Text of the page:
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. 2016 Apr;202(4):1299-312.
doi: 10.1534/genetics.115.182626. Epub 2016 Feb 17.

Inference and Analysis of Population Structure Using Genetic Data and Network Theory

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Free PMC article

Inference and Analysis of Population Structure Using Genetic Data and Network Theory

Gili Greenbaum et al. Genetics. .
Free PMC article

Abstract

Clustering individuals to subpopulations based on genetic data has become commonplace in many genetic studies. Inference about population structure is most often done by applying model-based approaches, aided by visualization using distance-based approaches such as multidimensional scaling. While existing distance-based approaches suffer from a lack of statistical rigor, model-based approaches entail assumptions of prior conditions such as that the subpopulations are at Hardy-Weinberg equilibria. Here we present a distance-based approach for inference about population structure using genetic data by defining population structure using network theory terminology and methods. A network is constructed from a pairwise genetic-similarity matrix of all sampled individuals. The community partition, a partition of a network to dense subgraphs, is equated with population structure, a partition of the population to genetically related groups. Community-detection algorithms are used to partition the network into communities, interpreted as a partition of the population to subpopulations. The statistical significance of the structure can be estimated by using permutation tests to evaluate the significance of the partition's modularity, a network theory measure indicating the quality of community partitions. To further characterize population structure, a new measure of the strength of association (SA) for an individual to its assigned community is presented. The strength of association distribution (SAD) of the communities is analyzed to provide additional population structure characteristics, such as the relative amount of gene flow experienced by the different subpopulations and identification of hybrid individuals. Human genetic data and simulations are used to demonstrate the applicability of the analyses. The approach presented here provides a novel, computationally efficient model-free method for inference about population structure that does not entail assumption of prior conditions. The method is implemented in the software NetStruct (available at https://giligreenbaum.wordpress.com/software/).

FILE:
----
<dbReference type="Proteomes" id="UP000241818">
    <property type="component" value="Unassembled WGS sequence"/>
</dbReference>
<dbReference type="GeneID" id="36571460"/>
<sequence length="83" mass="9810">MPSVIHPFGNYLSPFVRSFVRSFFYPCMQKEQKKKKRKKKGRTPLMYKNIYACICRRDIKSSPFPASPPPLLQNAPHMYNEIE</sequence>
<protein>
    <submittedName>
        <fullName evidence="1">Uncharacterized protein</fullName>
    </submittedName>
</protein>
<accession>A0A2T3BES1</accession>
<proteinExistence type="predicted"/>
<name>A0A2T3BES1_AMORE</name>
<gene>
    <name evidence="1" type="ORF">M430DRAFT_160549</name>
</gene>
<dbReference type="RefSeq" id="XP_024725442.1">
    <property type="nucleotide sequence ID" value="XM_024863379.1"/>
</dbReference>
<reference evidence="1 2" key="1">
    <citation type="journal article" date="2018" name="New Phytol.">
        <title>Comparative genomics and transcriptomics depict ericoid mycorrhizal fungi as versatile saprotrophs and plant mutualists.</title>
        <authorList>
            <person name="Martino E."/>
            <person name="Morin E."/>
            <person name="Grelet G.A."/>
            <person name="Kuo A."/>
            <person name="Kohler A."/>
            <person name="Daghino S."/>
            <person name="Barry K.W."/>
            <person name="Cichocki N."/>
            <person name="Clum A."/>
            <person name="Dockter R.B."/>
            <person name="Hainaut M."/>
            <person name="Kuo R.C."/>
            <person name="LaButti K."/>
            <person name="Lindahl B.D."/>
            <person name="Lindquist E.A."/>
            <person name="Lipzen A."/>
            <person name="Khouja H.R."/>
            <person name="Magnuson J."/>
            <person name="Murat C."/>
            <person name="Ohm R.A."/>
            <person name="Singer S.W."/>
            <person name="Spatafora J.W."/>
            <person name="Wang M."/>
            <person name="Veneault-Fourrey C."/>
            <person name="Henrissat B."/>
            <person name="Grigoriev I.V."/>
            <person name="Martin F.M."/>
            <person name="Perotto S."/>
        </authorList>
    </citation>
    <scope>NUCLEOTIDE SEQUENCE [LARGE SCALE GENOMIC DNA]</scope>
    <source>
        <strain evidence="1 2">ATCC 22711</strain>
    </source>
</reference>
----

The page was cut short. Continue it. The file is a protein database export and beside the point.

Keywords: community detection; hierarchical population structure; modularity; subpopulations.

Figures

Figure 1
Figure 1
Community detection on three networks with different thresholds. Each node represents an individual, with colors representing the community assigned by the community-detection algorithm. (A) High threshold (0.207 for East Asian component, 0.198 for the rest of the network). (B) Medium threshold (0.194). (C) Low threshold (0.188). For visualization purposes, individuals are placed on the world map roughly corresponding to their ancestry.
Figure 2
Figure 2
Strength of association distribution (SAD) analysis for the network in Figure 1B. Shown are the distributions of the SA values for each of the three communities detected. Mean SA for each community is indicated by a dashed line.
Figure 3
Figure 3
Model-based analysis of human SNP data assuming three subpopulations (K = 3) using the program STRUCTURE. The sampled population labels are the same as in Figure 1. The colors of the subpopulations correspond to the colors in Figure 1B and Figure 2.
Figure 4
Figure 4
Strength of association distribution (SAD) analysis for the Indo-European (blue) community. (A) Distribution of the Indo-European community as shown in Figure 2. (B) SA distribution of the individuals in the community for different sampled subpopulations. It can be seen that the individuals with European ancestry are responsible for the higher SA values in the distribution in A, while the individuals with Mexican or Indian ancestry have lower association with this community.
Figure 5
Figure 5
Strength of association distribution (SAD) analysis for the African (orange) community. (A) Distribution of the African community as shown in Figure 2. (B) Distribution of the individuals in the community for different sampled populations. The left mode in A is due to Masai individuals, who were detected as a distinct population by some algorithms (File S1). The African-ancestry American individuals have a slightly lower association with the community than individuals from Nigeria and Kenya, as well as a distinct left tail, perhaps due to recent admixture with people of European or Native American origin.
Figure 6
Figure 6
An example of hybrid identification using strength of association distribution (SAD) analysis. Distribution charts show the SAD for the three detected communities, with the SA of the hybrid shown as a red dot (distribution of P3 in S3 is out of scale). The analysis was performed on simulated scenarios S1, S2, and S3, where H1 is a hybrid between populations P1 and P2, and H2 is a second-generation hybrid between H1 and P1. Hybrids are identified as low SAD outliers in all cases except for H2 in S3.

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